At our Focal Points blog, Russ Wellen also challenges the U.S. addiction to missile defense.
Meanwhile, the Senate is holding up ratification of the new Strategic Arms Reduction Treaty (START) with Russia. Because the old treaty ran out in December, the United States no longer can inspect Russian nuclear bases. Among other criticisms, Republican Senators have argued that the verification measures in the new START are not strong enough. So, because of their delay, the United States now has no verification measures whatsoever. The other objection, of course, is that Obama has conceded too much on missile defense when, in fact, he has conceded virtually nothing at all.
And, in the meantime, the Republicans have squeezed money out of the administration for nuclear modernization. “The exact number (so far) is $80 billion over the next decade, but to some that is not enough,” writes FPIF columnist Frida Berrigan in START Now. “Senate minority whip Jon Kyl from Arizona, where a number of nuclear facilities are located, is pushing for at least $10 billion more.”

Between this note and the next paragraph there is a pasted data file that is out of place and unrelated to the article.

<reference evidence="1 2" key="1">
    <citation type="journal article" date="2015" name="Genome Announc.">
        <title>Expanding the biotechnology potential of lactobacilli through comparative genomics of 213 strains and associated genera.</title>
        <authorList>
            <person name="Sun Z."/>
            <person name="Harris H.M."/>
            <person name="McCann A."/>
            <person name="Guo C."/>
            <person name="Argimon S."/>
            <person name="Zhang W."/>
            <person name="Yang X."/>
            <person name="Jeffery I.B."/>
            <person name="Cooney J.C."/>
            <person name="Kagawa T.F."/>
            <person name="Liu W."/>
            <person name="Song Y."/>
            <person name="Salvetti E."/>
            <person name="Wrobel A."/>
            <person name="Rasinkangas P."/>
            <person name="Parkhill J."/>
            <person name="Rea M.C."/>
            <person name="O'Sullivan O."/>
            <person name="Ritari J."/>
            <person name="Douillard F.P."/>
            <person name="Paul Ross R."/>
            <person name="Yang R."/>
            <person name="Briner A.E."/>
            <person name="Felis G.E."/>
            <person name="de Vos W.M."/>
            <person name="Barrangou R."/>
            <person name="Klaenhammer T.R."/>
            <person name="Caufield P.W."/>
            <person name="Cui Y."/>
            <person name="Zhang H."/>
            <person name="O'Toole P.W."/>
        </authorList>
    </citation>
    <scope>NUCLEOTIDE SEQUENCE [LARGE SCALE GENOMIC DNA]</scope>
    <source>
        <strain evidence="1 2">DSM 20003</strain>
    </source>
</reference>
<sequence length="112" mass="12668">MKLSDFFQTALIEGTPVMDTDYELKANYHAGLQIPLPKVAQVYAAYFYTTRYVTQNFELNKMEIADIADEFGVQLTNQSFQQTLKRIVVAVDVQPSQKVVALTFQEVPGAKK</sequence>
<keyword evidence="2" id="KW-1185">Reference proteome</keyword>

Virtues of Engagement
The United States has maintained an embargo on Cuba for six decades. Has the small island become a prosperous democracy in that time? Not exactly. Congress is now considering a bill that would lift restrictions on travel and agricultural exports to Cuba.
“On both sides of the embargo debate, people are eager to see Cuba change,” writes FPIF contributor Anna Kalinina in Cuba and Congress: Who Will Change First? “Even Cuban dissidents are ready for the United States to adopt a new policy. The question remains: Is Congress ready to change?” You can also read a short version of the article.
U.S. policy toward North Korea has followed the same punitive approach, interspersed with a few spells of half-hearted engagement. In North Korea: Why Engagement Now?, I argue that the Obama administration should take a hint from Nixon and Kissinger’s détente with China.